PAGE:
This student addresses the writing task with a clear and relevant response. The essay is organized into paragraphs but does not show as much careful planning as an essay that would receive the top score. The introduction raises the topic of self-respect but does not mention any of the other lessons set forth later in the essay. The central two paragraphs contain useful information, but there are not as many examples as you would find in a top essay. The examples in this essay are not as well developed as they could be. The conclusion recaps the points made in the body of the essay, but does not develop the thesis beyond the form it took in the introduction.
Sentences vary in length and structure but occasionally stray from the standards of written English. There is some variety of vocabulary, but also some mistakes in this area. The fifth sentence of the third paragraph begins with a dangling modifier (“Screaming in pain, with blood running down his chin, I . . .”), and ends with incorrect word usage (“should of” instead of “should have”). Also, in the first sentence of the fourth paragraph, the student writes “alot” instead of “a lot.” These mistakes are noticeable but do not significantly interfere with the reader’s understanding of the ideas contained in the essay.
Essay E
  • Your Score ____
  • Our Score 6
This student addresses the writing task with an interesting and persuasive response. The essay is well organized and thoughtfully developed with several pieces of evidence. The introduction specifies that the writer learned about Japanese and American culture, the experience of teaching, and the challenge of working in an unfamiliar environment. These three lessons provide the subject matter for the essay’s three central paragraphs. In each paragraph, detailed evidence is given to support the writer’s thesis that this experience was very educational. In the conclusion, the writer restates the thesis but also develops it with the idea that the experience has made teaching a lifelong pursuit for him or her.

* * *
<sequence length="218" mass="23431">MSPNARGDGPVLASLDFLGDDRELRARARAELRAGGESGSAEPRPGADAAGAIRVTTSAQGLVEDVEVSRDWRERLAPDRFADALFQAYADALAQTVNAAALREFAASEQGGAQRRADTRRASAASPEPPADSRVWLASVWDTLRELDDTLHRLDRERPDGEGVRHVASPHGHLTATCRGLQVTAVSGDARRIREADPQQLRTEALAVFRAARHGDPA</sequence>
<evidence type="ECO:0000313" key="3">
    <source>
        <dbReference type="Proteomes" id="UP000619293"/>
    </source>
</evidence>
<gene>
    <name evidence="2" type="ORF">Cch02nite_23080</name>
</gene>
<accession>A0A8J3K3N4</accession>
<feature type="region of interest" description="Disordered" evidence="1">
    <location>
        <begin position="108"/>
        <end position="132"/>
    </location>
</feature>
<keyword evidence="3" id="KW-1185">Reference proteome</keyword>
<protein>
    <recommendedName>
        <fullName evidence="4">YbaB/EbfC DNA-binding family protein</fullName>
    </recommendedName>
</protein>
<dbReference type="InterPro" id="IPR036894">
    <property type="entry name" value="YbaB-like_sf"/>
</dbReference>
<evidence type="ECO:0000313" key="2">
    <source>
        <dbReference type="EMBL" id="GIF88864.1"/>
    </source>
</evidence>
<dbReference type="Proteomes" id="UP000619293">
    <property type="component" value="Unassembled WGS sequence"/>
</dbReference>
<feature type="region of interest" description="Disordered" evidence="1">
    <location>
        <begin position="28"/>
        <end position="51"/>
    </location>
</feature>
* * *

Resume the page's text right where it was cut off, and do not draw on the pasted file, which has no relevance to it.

Sentences vary in length and structure, which makes the essay easy to follow. The writer makes no significant errors in grammar or spelling and generally seems at ease with standard written English. Vocabulary is varied and words are well chosen for their purposes in conveying the writer’s ideas.
Essay F
  • Your Score ____
  • Our Score 2
This student attempts to address the writing task but has trouble following the assignment. This response shows no attempt at organization. There is only one paragraph, and the conclusion comes in the seventh sentence; the last two sentences seem like afterthoughts added to lengthen an insufficiently detailed response. The evidence is not entirely appropriate, since it details a fictional character’s learning experience rather than one of the writer’s own, and the writer strays completely off-topic in the fifth, sixth, eighth, and ninth sentences.
Although some sentences are constructed properly, others, such as the fourth sentence, are so poorly structured and punctuated that the writer’s meaning is almost totally obscured. Otherwise, the writer seems familiar with the conventions of written English, although there are a few apostrophes omitted here and there. Word choice is sometimes imprecise and contributes to the difficulties with comprehension encountered by the reader.